Growing up, I had the full complement of grandparents, aunts, uncles, cousins, and God only knows what else. I loved them all, but not necessarily equally.
Parents aren’t supposed to have favorites, but I guess it’s OK for kids, and when I was a kid Grandpa P – my mom’s dad – was my favorite. He always seemed bemused by my affection.
When we got to Grandpa P’s house, I’d run through to the living room and wrap my arms around his big shoulders and give a gentle squeeze. He smelled of Ben Gay, coffee, and bacon…no matter what time of the day it was. If he could stand straight he was taller than any man I knew, and most of it was in his long, skinny legs.
I knew rheumatoid arthritis was why they’d moved into town from their ranch when my mom and all but a couple of her sisters and brothers were grown. I knew it was why he moved slowly and had a special chair in the living room.
But, as a kid, I didn’t really see the pain. When we played cards, I saw that his gnarled hands seemed custom-made to hold the slippery rectangles. I saw that they cupped perfectly around the bottom of the cup we used when we played dice.
We moved away when I was thirteen. Thirteen’s a bad age to be uprooted. I was leaving behind the few friends I’d managed to make as an awkward, painfully shy tomboy.
My sister and I joined a youth group at our local YMCA and two months later we went to a camp in Michigan with them. For the first time since we’d moved, I relaxed. I had fun.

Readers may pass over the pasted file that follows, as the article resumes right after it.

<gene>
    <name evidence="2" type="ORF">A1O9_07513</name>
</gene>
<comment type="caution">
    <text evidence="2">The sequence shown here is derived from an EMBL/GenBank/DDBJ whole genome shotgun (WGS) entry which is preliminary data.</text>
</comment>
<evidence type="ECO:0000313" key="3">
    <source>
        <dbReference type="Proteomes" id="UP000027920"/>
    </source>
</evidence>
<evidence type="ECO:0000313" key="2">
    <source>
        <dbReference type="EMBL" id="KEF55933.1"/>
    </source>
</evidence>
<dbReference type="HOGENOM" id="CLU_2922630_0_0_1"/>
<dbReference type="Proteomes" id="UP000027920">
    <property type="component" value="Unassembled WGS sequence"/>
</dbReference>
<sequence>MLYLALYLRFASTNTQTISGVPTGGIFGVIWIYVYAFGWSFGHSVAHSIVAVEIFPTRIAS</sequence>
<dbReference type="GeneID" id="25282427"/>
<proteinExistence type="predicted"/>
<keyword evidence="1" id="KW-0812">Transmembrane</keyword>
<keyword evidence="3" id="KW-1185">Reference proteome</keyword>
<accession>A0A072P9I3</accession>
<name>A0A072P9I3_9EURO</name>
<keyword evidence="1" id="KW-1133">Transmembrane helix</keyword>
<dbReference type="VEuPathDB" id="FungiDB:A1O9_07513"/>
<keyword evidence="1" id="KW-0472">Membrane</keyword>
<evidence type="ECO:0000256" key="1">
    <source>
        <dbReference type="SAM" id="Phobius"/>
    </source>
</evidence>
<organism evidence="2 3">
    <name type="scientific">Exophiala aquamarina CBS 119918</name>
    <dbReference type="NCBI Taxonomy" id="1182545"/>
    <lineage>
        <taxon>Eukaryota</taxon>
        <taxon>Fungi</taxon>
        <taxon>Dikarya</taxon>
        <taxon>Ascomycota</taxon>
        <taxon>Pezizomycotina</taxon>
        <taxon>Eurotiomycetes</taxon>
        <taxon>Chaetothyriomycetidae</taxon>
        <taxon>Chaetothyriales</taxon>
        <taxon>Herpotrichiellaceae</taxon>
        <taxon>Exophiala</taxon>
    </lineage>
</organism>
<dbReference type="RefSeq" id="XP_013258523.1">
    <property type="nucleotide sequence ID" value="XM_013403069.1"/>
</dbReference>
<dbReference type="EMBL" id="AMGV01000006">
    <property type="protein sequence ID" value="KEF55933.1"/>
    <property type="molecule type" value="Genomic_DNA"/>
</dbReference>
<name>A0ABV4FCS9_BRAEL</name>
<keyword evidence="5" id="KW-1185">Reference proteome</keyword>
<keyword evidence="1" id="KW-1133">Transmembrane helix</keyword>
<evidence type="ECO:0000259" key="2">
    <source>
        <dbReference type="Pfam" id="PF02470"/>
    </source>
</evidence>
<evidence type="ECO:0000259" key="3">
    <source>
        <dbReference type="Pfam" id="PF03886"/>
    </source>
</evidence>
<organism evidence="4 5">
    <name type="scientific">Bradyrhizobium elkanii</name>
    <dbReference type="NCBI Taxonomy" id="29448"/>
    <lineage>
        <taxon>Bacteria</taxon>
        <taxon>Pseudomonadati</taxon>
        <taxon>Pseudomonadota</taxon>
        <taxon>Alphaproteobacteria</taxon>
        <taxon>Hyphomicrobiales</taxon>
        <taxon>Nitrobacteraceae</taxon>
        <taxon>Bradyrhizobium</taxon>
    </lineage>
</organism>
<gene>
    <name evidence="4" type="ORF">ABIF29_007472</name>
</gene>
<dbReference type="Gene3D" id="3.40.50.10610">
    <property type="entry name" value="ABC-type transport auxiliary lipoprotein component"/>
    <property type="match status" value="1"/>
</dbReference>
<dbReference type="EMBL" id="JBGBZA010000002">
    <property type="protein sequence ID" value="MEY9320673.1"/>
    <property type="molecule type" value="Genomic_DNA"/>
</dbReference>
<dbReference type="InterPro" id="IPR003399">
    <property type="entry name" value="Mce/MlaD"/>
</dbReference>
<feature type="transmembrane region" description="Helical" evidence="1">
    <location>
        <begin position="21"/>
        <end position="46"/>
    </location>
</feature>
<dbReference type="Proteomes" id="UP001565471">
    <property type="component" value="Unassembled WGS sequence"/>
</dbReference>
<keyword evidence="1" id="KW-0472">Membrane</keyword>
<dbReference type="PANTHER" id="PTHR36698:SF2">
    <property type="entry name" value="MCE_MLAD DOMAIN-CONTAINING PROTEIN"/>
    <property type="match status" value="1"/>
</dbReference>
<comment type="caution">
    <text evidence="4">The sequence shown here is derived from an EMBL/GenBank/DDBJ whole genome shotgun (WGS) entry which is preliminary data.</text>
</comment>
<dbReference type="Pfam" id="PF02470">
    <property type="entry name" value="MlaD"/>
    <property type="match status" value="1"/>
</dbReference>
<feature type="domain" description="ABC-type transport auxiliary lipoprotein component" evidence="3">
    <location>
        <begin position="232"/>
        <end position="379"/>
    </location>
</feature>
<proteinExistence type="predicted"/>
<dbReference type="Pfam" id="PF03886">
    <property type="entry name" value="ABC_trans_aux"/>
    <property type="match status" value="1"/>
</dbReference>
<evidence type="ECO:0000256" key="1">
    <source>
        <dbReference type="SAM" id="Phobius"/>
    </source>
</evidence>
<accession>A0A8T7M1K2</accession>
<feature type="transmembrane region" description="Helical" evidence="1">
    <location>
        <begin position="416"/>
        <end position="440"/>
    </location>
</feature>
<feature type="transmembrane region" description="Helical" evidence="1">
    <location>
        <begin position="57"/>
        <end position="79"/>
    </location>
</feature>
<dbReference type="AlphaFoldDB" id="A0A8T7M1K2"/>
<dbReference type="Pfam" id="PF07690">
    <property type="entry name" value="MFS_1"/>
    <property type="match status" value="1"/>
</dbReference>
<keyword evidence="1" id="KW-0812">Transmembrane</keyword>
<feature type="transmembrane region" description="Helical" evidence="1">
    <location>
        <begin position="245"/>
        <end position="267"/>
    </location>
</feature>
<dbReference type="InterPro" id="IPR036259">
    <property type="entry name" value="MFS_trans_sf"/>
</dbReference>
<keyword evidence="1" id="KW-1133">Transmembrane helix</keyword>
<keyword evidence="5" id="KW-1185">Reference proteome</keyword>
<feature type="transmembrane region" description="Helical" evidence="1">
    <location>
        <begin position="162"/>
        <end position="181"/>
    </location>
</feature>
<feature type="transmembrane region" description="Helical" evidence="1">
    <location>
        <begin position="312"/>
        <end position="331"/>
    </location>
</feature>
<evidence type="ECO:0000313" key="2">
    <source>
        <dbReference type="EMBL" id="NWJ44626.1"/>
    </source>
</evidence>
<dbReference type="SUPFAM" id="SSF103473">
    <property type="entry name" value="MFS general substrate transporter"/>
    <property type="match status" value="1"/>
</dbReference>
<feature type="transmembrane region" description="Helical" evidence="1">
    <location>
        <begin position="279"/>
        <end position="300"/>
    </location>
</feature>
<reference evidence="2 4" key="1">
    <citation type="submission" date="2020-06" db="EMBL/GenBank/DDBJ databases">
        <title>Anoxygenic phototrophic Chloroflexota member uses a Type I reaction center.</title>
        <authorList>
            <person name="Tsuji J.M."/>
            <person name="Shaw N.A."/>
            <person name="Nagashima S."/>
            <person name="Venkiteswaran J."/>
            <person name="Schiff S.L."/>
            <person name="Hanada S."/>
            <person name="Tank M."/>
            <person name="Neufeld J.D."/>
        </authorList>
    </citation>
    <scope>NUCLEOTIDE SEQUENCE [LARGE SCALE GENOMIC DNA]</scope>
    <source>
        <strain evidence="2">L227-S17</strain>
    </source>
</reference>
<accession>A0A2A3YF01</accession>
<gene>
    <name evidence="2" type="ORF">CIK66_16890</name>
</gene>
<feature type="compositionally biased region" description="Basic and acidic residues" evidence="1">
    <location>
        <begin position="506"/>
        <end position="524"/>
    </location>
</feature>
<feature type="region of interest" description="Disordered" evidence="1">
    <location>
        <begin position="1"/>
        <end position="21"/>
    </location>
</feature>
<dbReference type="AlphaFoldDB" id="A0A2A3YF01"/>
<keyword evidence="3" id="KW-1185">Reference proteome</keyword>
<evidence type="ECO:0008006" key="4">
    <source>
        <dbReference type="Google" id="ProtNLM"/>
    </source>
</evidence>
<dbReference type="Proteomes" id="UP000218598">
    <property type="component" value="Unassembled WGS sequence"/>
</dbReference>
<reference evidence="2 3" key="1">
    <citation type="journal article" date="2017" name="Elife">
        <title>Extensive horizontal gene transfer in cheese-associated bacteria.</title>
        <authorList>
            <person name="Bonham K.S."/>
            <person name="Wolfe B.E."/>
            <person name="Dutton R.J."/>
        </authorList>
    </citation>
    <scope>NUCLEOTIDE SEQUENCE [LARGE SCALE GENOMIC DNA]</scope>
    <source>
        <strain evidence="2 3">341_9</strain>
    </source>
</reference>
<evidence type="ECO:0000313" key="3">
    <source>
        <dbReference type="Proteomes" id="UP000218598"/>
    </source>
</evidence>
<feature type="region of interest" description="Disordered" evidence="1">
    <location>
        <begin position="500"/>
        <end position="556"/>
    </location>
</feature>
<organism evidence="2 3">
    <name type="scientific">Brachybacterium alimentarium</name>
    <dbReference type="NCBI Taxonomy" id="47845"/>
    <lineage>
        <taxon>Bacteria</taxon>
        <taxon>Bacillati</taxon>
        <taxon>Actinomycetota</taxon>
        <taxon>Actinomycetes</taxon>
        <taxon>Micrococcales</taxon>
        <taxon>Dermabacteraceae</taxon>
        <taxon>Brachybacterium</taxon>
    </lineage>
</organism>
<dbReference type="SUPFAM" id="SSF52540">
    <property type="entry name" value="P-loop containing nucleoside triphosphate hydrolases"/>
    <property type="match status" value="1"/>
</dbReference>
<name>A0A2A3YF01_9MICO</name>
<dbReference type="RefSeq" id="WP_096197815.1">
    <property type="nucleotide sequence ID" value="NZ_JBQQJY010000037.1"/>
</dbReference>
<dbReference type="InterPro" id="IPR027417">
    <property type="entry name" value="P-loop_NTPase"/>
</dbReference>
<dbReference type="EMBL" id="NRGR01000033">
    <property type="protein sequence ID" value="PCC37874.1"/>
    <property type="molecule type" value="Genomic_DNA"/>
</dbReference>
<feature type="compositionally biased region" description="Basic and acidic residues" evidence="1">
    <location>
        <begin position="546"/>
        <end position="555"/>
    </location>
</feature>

I expected to see my mom waiting in the parking lot when we got back, but she wasn’t. Dread started sending cold tentacles into my stomach as time passed and neither of my parents came.
Finally, a vaguely familiar car pulled into the parking lot and one of our neighbors got out. I didn’t really know her, but she explained to our chaperone that our parents had asked her to pick us up, and she’d forgotten.
A million questions swirled, but I couldn’t make myself ask them and she kept silent.
She drove us to her home, next door to ours, and helped us carry our bags into the living room. We sat on the couch, and she sat on the chair across from us.
“Your mom and dad had to go back to Wyoming. Your grandpa died. We’re having macaroni and cheese for dinner.”
She looked at us as expectantly, so I said the only thing that came to mind.
In that tiny pause before she answered, I was aware that part of me was thinking, “Please don’t let it be Grandpa P.” I was hoping it was my other grandpa…I was horrified, but I couldn’t stop myself.
“Umm, I think it was your mom’s father.” She told us to take our bags up to her daughter’s room, and she left to start dinner.
I put the bags away. I ate. I went to school. I hugged my parents when they got home.
I didn’t cry. Ever. I couldn’t. The tears were sharp pieces of ice in my heart. I was being punished for that terrible hope.
Almost a year later, I walked back into Grandpa P’s room for the first time and smelled Ben Gay, coffee, and bacon…and finally the ice I’d been frozen in ripped a hole in my heart big enough to let the tears out.
This post is my response to a prompt from Write On Edge (which used to be The Red Dress Club) – our assignment was to write about our worst memory. I didn’t pick my absolute worst, but on a pain scale of 1 through 10…this was about a twenty-five. It was years before I could forgive myself for that moment that I wished my other grandpa – who I also loved very much – was dead instead of my Grandpa P. I didn’t feel like I deserved to mourn the way I saw my mother mourning, so every feeling I had simply froze until his familiar smells broke the ice.